More questions, and more conversation about officiating in the NFC and AFC Championship games. The state of Louisiana is threatening to sue. And how to make it better, if you even can. I say….I doubt it.
More conversation on Super Bowl week – a week after the NFC and AFC Championship games – over the officiating, and the egregious non-call against the New Orleans Saints that almost assuredly cost them a spot in this weekend’s game.
People are up in arms, demanding satisfaction. A congressman from Louisiana wants to sue the National Football League.
Others want the game played over, as if there’s a mulligan in football.
I’m surprised someone in NOLA doesn’t want an 18th century pistol duel with Roger Goodell. Ask Alexander Hamilton (if you see him in eternity) how that worked.
Almost everyone admits that the game could be officiated better, but no one can agree on how to do it. More technology, and more cameras, mean even more down time for review, making the game longer, slower, and an almost certain disadvantage for one team or another.
An officiating friend of mine suggested this week that there be an added referee upstairs with access to the ears of the officials on the field, to instantly tell them there was a mistake (from his view of video in real time), and to huddle and make the correction. Almost like review from New York, but quicker.
I’ve been asked a few times, because of my background in officiating…and if you really want to know what’s best for the game I’ll share. But dimes to dollars, none of you ‘satisfaction demanders’ are going to like it.
My advice is…go back to the way it was before replay review. Do away with it altogether. I MEAN…ALTOGETHER! For fifty years we relied on human judgment and put up with human error. We disagreed sometimes, yes, but played on.
It seemed to work just fine. If there’s no review there’s no constant replaying the mistake and fanning the flame. I worked minor league baseball games for years, missed my share of calls, and took some heat for it. But when it was all said the next day we came back and played again. Yesterday was never mentioned.
They used to talk about the umpiring mistake in the ’48 series between the Cleveland Indians and the Boston Braves – the last time the Indians won a World Series. And more recently, everyone agreed that Don Denkinger blew a call in the 1985 series that helped the Royals beat the Cardinals. But baseball went on to even better days and the people who watched those two events would remember it as a mere footnote.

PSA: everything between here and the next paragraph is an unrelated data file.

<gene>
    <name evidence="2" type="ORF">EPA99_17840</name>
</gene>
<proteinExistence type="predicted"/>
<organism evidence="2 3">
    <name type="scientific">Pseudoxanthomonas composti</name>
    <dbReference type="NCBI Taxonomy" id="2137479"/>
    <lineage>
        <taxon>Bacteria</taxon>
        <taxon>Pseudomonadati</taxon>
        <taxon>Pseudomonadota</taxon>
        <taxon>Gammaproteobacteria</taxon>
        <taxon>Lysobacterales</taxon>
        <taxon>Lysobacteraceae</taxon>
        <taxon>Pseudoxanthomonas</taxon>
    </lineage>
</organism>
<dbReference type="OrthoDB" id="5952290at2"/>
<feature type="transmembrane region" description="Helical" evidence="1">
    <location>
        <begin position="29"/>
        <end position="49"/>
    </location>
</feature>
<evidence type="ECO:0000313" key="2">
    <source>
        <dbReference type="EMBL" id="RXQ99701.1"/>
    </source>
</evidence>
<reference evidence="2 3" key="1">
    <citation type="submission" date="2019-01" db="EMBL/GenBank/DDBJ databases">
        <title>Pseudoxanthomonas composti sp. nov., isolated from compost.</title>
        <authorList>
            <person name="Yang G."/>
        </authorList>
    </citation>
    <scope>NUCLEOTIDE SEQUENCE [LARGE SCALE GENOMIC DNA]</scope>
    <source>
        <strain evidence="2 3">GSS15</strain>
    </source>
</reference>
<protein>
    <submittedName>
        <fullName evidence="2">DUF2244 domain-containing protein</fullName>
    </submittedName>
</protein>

Now, ESPN plays it back over and over and over to create narrative and controversy. And for what? Are we better for it? Is the game better?
Really, is anyone truly satisfied when three people view the replay and come away with three different opinions? Is there such a thing as indisputable evidence?
People are demanding that the officials who worked the Saints-Rams game be fired. For real? Does it mean that much? At your own place of employment, do you want to be held to that high of a standard?
And whatever happened to…it’s just a game? None of our lives are one bit better, or worse, if Reds, or Bengals, or Buckeyes win or lose on a particular day. We all get up in the morning and go to work. IT IS just a game, a diversion for about three hours from the stress of life. When it’s over, win or lose, the stress comes back. My life wasn’t better because the Buckeyes beat Washington in the Rose Bowl; and, it wasn’t any worse last fall when the Reds finished last again.
There is no such thing as perfection in life, and no such person. The only one that ever did live we crucified in a manner like what we now want to do the seven officials that worked a football game – and with full justification.
But here’s what’s going to happen.
They’ll add cameras and beat their chests in the name of ‘fairness’, like we always do. IT’S GOT TO BE FAIR!
We’ll make the game worse than it already is. It’ll be slower and with just as many questions, just different.
And when it’s all said and done, on Monday we’ll face our kids over some other issue and tell them with confidence, “Well, you know sometimes life’s just not fair.”
Or, if you live in Louisiana, you can tell him to sue!